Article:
P.S. 77 Lower Lab School
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Creative and challenging instruction
Very early lunch for some students in shared building
Founded in 1987, a time when most Upper East Side public schools were neither well-regarded nor in high demand, PS 77 Lower Lab was modeled after two progressive private schools: Manhattan Country School and Bank Street School for Children. More than two decades later, Lower Lab remains true to its roots, providing creative instruction and lots of group work geared to the needs and interests of its gifted and talented (G&T) student population.
Social studies lessons are the connective tissue of learning at Lower Lab; they are enriched through community partnerships at each grade level. First-graders learn about architecture and design in partnership with the Center for Architecture; 2nd-graders study buildings, bridges and landmarks in their local community with The Salvadori Center; 3rd-graders take a look at different cultures through dance and music at Symphony Space; and 4th-graders work with Wingspan Arts to develop dramatic presentations based on lessons in New York history.
Teachers continually hone math instruction. They draw from several sources including the progressive, hands-on TERC Investigations. For reading and writing lessons, they follow the approach at Teachers College Reading and Writing Project.
Lower Lab encourages participation in clubs and competitions including Math Olympiads for grades 4 and 5, the NYS Math League, the National Science Competition and CML coding (computer science).
A parent said she was surprised at the speed with which her kindergarten-aged son learned to read when he started at Lab. Most kindergartners are reading by December, according to the administration. In general, children work about one-half to one full grade level above their age. "That is still our goal," said parent coordinator Ana Kukaj, even though the school no longer admits children based on test scores, adhering to recent education department guidelines. There is one teacher in every class. Lower grades may have a teaching assistant.
Lab teaches students to debate in conjunction with persuasive writing in 5th grade and an author-in-residence works with 3rd-graders as they learn the art of revision in realistic fiction. All students receive instruction in art, music, chess (kindergarten), and Latin (grades 1-5).
All students meet two to three times a week for science in a classroom lab filled with a scientifically labeled collection of live pill bugs, earthworms and hornworms.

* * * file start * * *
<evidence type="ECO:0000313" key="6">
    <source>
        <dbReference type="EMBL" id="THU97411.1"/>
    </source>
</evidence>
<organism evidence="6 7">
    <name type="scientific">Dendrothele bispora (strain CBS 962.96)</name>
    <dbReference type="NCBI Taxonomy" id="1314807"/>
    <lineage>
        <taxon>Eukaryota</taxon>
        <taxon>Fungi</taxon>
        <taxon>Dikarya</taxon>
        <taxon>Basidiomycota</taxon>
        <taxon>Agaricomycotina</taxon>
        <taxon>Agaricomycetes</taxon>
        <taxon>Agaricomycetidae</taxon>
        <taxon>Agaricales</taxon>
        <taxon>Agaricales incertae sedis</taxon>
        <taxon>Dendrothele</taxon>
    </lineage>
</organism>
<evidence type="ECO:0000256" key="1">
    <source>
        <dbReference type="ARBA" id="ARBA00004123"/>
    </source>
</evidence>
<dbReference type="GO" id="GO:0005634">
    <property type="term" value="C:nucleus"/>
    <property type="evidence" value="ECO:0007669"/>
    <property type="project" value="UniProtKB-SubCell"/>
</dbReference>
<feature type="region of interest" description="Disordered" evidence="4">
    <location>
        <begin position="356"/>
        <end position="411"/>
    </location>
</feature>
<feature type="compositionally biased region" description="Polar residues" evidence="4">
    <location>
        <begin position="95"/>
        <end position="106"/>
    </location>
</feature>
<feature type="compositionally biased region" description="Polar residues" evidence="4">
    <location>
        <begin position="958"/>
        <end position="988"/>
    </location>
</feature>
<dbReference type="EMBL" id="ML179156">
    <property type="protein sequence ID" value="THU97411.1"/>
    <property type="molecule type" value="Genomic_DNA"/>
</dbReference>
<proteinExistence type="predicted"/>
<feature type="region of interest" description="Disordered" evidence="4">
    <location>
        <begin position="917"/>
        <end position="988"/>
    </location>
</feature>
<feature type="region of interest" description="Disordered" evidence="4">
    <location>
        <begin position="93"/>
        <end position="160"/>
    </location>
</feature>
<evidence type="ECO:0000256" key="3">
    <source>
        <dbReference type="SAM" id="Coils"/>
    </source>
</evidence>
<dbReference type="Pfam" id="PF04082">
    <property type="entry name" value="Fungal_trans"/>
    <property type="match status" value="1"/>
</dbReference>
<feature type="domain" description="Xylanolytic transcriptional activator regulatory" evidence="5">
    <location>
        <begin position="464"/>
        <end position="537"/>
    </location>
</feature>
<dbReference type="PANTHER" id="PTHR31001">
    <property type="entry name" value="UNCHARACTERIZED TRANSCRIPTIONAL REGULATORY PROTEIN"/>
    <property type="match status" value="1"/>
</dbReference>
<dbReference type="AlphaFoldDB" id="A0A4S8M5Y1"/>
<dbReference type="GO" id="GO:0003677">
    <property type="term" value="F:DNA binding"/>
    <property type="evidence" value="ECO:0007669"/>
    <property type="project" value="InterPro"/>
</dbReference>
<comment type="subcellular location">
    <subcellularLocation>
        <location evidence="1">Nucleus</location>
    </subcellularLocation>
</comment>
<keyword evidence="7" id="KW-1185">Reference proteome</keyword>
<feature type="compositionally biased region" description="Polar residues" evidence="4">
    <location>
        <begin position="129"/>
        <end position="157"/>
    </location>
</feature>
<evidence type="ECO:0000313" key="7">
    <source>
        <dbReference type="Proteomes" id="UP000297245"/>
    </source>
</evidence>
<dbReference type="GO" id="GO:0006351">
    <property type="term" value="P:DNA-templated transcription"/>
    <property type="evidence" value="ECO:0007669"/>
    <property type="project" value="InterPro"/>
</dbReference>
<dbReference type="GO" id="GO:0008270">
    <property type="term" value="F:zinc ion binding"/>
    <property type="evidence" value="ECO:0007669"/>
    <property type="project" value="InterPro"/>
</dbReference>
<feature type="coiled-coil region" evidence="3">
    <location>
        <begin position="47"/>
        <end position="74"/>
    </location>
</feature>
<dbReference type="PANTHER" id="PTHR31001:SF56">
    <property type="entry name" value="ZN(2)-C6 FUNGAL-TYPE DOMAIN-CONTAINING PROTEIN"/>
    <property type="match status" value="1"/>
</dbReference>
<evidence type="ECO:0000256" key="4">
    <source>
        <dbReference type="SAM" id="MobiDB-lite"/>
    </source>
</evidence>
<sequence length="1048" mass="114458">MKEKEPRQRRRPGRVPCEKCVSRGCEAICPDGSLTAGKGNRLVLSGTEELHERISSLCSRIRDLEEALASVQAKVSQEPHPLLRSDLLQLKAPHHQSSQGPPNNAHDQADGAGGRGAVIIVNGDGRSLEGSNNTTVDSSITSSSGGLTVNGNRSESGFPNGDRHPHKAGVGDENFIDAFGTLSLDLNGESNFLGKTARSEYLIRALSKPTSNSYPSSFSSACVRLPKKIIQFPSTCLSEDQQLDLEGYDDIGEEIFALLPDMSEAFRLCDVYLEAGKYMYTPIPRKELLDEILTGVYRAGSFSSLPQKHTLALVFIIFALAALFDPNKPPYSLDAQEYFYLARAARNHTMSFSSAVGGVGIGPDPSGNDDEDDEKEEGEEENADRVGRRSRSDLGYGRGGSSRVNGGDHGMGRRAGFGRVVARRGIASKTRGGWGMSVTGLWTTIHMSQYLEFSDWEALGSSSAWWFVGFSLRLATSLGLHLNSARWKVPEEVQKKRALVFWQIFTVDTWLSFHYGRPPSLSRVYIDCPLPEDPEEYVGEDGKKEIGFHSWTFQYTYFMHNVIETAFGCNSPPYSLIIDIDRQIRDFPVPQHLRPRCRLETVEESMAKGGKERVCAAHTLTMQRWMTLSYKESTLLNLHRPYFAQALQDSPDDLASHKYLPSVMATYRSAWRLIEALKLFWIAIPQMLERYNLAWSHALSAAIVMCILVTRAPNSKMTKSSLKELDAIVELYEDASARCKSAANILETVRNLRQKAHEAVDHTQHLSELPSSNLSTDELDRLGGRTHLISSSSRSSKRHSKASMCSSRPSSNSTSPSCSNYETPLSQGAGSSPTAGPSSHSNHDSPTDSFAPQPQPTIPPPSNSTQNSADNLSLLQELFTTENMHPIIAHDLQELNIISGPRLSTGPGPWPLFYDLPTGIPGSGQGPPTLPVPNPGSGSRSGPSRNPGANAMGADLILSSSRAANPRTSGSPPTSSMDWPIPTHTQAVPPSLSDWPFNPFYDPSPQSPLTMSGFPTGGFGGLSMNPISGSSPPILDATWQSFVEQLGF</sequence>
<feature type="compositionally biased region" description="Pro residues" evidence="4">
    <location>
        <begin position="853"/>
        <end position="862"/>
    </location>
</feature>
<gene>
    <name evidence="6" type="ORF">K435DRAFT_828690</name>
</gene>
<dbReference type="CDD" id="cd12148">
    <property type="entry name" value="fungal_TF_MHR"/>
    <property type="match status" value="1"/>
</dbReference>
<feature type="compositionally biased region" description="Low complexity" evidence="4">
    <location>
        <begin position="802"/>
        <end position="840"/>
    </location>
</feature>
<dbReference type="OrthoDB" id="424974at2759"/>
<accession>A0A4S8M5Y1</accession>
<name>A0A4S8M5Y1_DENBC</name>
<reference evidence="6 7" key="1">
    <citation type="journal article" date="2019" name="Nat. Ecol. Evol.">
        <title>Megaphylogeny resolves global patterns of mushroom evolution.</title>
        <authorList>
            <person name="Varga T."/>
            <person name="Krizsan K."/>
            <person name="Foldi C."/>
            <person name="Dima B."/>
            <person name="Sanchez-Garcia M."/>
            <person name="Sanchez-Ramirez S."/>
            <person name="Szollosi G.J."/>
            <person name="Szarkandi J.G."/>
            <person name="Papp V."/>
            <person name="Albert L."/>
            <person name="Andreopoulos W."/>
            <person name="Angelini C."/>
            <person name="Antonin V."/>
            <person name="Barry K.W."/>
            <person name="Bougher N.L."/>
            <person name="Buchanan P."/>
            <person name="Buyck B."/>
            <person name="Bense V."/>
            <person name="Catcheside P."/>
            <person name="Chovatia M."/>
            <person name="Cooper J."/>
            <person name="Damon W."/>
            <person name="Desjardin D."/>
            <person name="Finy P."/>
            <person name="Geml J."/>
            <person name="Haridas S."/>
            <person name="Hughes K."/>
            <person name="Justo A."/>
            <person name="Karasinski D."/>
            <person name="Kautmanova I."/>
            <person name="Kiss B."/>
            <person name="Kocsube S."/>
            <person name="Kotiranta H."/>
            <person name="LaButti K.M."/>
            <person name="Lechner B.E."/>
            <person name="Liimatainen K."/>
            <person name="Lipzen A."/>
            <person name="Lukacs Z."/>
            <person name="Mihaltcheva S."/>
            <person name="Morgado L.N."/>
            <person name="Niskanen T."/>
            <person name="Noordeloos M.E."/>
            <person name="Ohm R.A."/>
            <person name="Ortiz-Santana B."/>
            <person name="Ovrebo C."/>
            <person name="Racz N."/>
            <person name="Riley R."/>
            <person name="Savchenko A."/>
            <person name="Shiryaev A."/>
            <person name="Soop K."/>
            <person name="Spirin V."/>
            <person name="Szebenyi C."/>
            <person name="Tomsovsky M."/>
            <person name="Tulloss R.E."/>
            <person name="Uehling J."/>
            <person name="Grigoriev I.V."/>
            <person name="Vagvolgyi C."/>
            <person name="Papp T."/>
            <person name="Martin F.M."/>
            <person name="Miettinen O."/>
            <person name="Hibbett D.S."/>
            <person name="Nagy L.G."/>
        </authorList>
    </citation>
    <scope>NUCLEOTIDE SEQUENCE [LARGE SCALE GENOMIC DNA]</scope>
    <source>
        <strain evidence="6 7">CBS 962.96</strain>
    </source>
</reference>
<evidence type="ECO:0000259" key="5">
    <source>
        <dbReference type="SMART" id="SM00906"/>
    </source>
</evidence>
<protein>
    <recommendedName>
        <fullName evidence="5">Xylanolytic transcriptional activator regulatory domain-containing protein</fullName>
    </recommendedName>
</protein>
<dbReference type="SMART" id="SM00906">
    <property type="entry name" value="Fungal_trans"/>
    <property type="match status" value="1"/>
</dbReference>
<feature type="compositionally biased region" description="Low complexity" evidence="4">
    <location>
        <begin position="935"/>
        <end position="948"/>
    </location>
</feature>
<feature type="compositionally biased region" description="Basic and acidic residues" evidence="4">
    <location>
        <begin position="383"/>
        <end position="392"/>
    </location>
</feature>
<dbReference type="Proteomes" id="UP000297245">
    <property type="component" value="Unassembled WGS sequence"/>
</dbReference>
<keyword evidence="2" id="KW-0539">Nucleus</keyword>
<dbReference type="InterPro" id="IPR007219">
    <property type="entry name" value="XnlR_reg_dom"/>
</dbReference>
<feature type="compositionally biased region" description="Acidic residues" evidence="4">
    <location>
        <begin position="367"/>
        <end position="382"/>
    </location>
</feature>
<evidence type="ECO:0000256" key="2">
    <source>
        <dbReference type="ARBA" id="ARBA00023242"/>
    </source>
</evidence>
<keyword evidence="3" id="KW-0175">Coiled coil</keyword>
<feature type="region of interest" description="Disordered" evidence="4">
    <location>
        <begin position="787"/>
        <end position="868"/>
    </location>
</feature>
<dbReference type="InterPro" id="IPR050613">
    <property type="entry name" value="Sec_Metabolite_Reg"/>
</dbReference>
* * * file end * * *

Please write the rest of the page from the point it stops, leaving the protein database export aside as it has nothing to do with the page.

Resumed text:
Fifth-graders have a modified school schedule in part to get ready for middle school. They receive math and science instruction from one teacher and English and social studies from another. Small group advisories help students manage the middle school-level intensity of their studies, and to juggle expectations from two teachers. Math lessons are rooted in problem-solving activities as a group.
Lower Lab shares a building with PS 198, which serves a more ethnically diverse student body. The schools have worked to build friendly cooperation in the building. Students from both schools serve on a joint student council, and some years the schools' PTAs sponsor a joint fundraiser.
Lower Lab's classrooms are clustered on a couple of floors, on one side of the building, but there is no section or hallway reserved exclusively for the school. The schools share the gymnasium, cafeteria and recess yard. Perhaps the largest inconvenience to Lower Lab is the fact that 2nd-graders must eat lunch (or "brunch" as they call it) at 10:00 am.
There are several after-school options. The Beacon Program sponsors daily activities onsite for both schools. Lower Lab also offers chess, music, and sports activities. Some families choose the wide selection of after-school programs at the 92nd Street Y. Children are picked up at school and walk to the Y with an adult chaperone.
SPECIAL EDUCATION: The very few children with special needs are incorporated into general education classrooms and receive services, such as speech, as needed, and there is a special education teacher.
ADMISSIONS: Priority to District 2 residents. Twelve percent of kindergarten seats go to applicants based on family income. Very few spots have opened up in grades 1-3 in recent years. (Lydie Raschka, Interview and web reports, July 2022)